“While it can be a person’s dream not to have to wake to the dreaded alarm clock, it can feel foreign not to have a schedule or to have structure to the day,” Weber said. “It can still be an adjustment; even when a change is good, it can be hard initially.”
Weber maintains the best starting place is for retirees to give themselves permission to allow the adjustment period to unfold. Some strategies she suggests include defining and adhering to a schedule, being curious and finding new meaning and enjoyment with new freedom and experiences, and finding healthy ways to achieve new goals.
Weber also says it’s important to remember humans are designed for connections and meaningful interactions, so take time to brainstorm ways to keep and build positive relationships or invest in new ones now that you no longer have coworkers. The Church can be a great source for those connections.
Faith can be the avenue to which many find meaning later in life as they end their working careers. Faith plays a significant role in one’s life, especially during change or possibly challenging times, as well as becoming a source of wisdom for younger parishioners.
“Church is a great place to mentor younger people, volunteer, join a small group discussion and share your talents,” Weber said. “Your life experiences have given you wisdom and with retirement you have the opportunity to share it with others. What a gift to pour on those in the middle of the hustle and bustle of life.”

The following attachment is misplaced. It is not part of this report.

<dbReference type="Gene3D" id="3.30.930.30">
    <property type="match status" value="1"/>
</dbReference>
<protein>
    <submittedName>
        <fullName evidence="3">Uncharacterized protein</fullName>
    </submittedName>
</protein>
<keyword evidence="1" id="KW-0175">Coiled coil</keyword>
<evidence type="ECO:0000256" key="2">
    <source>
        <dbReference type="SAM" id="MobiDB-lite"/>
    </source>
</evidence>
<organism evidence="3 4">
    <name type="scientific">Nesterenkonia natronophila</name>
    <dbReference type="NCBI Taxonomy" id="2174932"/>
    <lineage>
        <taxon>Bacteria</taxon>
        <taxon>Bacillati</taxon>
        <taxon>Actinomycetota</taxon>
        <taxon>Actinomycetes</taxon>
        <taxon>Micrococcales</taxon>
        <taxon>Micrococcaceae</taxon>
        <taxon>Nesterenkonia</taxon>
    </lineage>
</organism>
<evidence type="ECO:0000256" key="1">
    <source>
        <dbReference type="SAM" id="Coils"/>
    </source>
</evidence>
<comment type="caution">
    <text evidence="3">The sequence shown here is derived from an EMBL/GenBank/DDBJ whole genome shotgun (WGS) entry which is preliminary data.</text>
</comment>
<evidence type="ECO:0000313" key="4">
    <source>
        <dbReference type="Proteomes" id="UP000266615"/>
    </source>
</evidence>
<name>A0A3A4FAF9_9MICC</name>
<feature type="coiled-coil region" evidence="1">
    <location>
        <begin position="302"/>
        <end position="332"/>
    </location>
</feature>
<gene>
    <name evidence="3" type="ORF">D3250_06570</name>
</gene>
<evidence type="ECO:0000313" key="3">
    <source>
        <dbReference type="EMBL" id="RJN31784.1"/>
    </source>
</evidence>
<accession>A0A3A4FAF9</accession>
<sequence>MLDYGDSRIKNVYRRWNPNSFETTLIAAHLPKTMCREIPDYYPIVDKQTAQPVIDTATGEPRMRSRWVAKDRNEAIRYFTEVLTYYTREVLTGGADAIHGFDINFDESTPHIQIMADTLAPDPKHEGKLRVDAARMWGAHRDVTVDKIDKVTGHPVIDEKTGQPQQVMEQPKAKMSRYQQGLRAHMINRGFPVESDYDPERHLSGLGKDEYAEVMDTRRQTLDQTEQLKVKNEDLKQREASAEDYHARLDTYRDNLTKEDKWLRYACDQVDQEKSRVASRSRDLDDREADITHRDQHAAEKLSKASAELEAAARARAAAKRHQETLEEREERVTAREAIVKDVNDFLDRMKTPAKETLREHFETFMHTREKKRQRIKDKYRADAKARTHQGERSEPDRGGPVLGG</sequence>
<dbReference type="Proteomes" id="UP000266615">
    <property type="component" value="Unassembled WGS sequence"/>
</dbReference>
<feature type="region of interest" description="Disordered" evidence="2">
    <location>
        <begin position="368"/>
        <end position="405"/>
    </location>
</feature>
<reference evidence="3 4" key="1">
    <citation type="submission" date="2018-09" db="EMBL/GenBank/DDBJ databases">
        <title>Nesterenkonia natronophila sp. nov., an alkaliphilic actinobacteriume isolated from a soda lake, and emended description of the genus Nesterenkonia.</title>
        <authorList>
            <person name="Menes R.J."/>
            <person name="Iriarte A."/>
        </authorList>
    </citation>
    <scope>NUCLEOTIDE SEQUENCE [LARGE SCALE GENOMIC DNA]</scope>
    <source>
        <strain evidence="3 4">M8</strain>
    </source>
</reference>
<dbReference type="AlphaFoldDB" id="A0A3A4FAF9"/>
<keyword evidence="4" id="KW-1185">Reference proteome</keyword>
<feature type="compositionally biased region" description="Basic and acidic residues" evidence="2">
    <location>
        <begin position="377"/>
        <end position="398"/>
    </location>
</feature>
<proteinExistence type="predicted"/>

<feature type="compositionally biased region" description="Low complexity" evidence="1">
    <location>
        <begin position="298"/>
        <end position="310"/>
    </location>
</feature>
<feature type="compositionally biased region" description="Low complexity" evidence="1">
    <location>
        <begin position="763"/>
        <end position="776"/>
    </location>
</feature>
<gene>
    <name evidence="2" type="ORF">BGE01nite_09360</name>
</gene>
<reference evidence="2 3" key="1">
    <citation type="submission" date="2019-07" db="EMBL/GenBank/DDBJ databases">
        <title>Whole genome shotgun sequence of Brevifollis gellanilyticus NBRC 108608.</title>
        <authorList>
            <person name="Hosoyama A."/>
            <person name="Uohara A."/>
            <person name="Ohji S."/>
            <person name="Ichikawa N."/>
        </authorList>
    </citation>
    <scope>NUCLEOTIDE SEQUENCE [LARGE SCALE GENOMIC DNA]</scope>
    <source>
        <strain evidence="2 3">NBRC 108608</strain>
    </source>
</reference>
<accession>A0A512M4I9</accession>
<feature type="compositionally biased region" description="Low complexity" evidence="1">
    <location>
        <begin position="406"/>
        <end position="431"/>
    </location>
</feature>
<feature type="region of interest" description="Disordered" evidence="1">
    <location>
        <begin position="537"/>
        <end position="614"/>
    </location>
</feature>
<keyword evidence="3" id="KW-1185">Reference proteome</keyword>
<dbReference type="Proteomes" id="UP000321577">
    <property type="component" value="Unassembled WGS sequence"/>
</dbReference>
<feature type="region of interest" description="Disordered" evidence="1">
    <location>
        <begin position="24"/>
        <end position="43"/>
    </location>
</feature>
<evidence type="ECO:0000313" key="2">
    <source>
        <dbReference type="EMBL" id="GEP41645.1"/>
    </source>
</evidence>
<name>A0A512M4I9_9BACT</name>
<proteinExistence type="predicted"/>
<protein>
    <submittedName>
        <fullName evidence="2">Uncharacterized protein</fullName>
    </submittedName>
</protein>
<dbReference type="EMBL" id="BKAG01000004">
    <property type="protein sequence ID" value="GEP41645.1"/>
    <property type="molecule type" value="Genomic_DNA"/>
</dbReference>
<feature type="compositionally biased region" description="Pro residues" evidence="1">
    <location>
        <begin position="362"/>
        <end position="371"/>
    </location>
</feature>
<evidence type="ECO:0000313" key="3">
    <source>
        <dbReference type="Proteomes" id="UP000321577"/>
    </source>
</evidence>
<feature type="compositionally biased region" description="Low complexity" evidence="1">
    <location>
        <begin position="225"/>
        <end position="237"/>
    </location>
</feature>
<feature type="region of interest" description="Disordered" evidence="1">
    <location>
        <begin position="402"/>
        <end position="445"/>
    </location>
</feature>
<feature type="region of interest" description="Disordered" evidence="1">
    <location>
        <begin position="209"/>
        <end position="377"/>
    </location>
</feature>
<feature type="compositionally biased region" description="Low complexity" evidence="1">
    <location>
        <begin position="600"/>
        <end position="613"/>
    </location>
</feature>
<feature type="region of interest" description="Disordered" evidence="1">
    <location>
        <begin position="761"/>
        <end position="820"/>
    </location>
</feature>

Senior diocesan priest Father Edward Pierce agrees and feels the golden rule for seniors is to stay “busy, busy, busy” and to participate in faith sharing.
“I think the real core is that we need to admit we need one another, our friends and relatives, when we get together,” Father Pierce said. “It’s so different when you have that dimension of safe faith sharing; in doing so, you’re helping others grow in faith and you’re also deepening your own faith.”
Father Pierce knows from nearly 50 years as a priest that one’s home parish can be a place for people to volunteer and stay involved and to not only help others, but also allow others to care for us. Participating in committees or religious education groups as a participant or as a leader allows people to commune with one another through the weekly fellowship. Most importantly, simply become involved.
For many retirees who were involved in their parishes as younger adults, the time available after retirement presented numerous and different opportunities for participation and growth in their faith. Donna Cannon, parishioner at St. Katharine Drexel Parish in Sioux Falls, who retired from the Sioux Falls diocese after more than 27 years, describes her involvement in her parish changing after retirement.